4 November: The day of the Disability Pay Gap

Today (4 November), the average disabled worker stops getting paid, relative to their non-disabled co-workers. As a result, today is known as the Disability Pay Gap Day.

In the world of work, disabled employees earn an average of £1.65 less per hour than their non-disabled counterparts: this equals £3,000 less per year, based on a 35-hour working week.

This means that the disability pay gap stands at 15.5 per cent, meaning disabled workers essentially work the last 57 days (eight weeks) of the year for free, and stop getting paid today.


According to the Trade Unions Congress, disabled people are more likely to cut back on basic necessities in order to get by:

  • 35 per cent of disabled employees have gone without heating on a cold day, compared to 17 per cent of non-disabled workers
  • 34 per cent of disabled workers have cut back on food for themselves, compared to 18 per cent of non-disabled workers
  • 20 per cent of disabled workers have delayed buying children’s clothes due to lack of money, compared to 12 per cent of non-disabled workers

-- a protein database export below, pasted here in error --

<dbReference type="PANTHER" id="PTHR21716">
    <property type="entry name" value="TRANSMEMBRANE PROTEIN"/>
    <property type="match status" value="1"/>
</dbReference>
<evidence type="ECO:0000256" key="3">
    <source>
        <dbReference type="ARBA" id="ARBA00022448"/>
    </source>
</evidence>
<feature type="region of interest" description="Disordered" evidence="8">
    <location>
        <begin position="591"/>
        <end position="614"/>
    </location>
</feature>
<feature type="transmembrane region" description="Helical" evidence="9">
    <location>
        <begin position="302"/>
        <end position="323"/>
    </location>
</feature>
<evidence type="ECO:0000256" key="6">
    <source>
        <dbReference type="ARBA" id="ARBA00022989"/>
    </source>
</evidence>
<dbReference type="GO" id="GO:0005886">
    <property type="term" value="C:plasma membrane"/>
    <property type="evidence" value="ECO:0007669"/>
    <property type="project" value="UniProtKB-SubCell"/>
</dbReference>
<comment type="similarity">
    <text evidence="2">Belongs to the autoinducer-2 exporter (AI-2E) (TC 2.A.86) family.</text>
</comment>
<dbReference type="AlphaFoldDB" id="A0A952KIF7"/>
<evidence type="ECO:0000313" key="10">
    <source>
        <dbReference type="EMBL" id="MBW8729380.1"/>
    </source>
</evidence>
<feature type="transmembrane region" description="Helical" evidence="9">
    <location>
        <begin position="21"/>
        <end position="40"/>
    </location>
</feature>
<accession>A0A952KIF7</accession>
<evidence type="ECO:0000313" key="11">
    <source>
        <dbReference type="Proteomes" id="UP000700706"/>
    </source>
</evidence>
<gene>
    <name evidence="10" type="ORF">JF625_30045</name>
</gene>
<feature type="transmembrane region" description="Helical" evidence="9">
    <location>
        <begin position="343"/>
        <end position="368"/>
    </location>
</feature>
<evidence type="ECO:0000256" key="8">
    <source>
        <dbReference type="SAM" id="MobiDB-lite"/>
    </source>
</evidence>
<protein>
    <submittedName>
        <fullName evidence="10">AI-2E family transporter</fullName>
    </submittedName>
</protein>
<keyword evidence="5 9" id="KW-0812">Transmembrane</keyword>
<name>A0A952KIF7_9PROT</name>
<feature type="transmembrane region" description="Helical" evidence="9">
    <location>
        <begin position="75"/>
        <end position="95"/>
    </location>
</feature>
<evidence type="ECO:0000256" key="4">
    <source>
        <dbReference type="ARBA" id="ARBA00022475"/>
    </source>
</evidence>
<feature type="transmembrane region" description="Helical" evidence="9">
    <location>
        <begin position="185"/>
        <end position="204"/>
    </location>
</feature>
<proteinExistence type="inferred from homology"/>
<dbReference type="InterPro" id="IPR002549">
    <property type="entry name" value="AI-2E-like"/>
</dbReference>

Not only are disabled people more likely to be paid less at work, they’re also more likely to have additional costs, such as equipment, transport, care and support – what is known as the Disability Price Tag.

Combined, this means disabled people are facing huge amounts of financial equality, and are feeling the effects on a greater scale.


In 2015, the government committed to halve the disability pay gap, however very little progress has been made, and the government has resisted recent calls to bring in a law requiring employers to publish their disability pay gap.

Cuts to support have also impacted disabled people: the replacement of Disability Living Allowance with Personal Independence Payment (PIP) has led to fewer disabled people qualifying for financial aid.

PIP is frequently wrongly denied to people, with 68 per cent of appeal hearings found in favour of the claimant.

It is clear that much more must be done to achieve equality for disabled people in the workplace. With campaigns such as Disability Pay Gap Day drawing vital attention to the issue, we must continue to put pressure on companies and the government alike to ensure real change is made.

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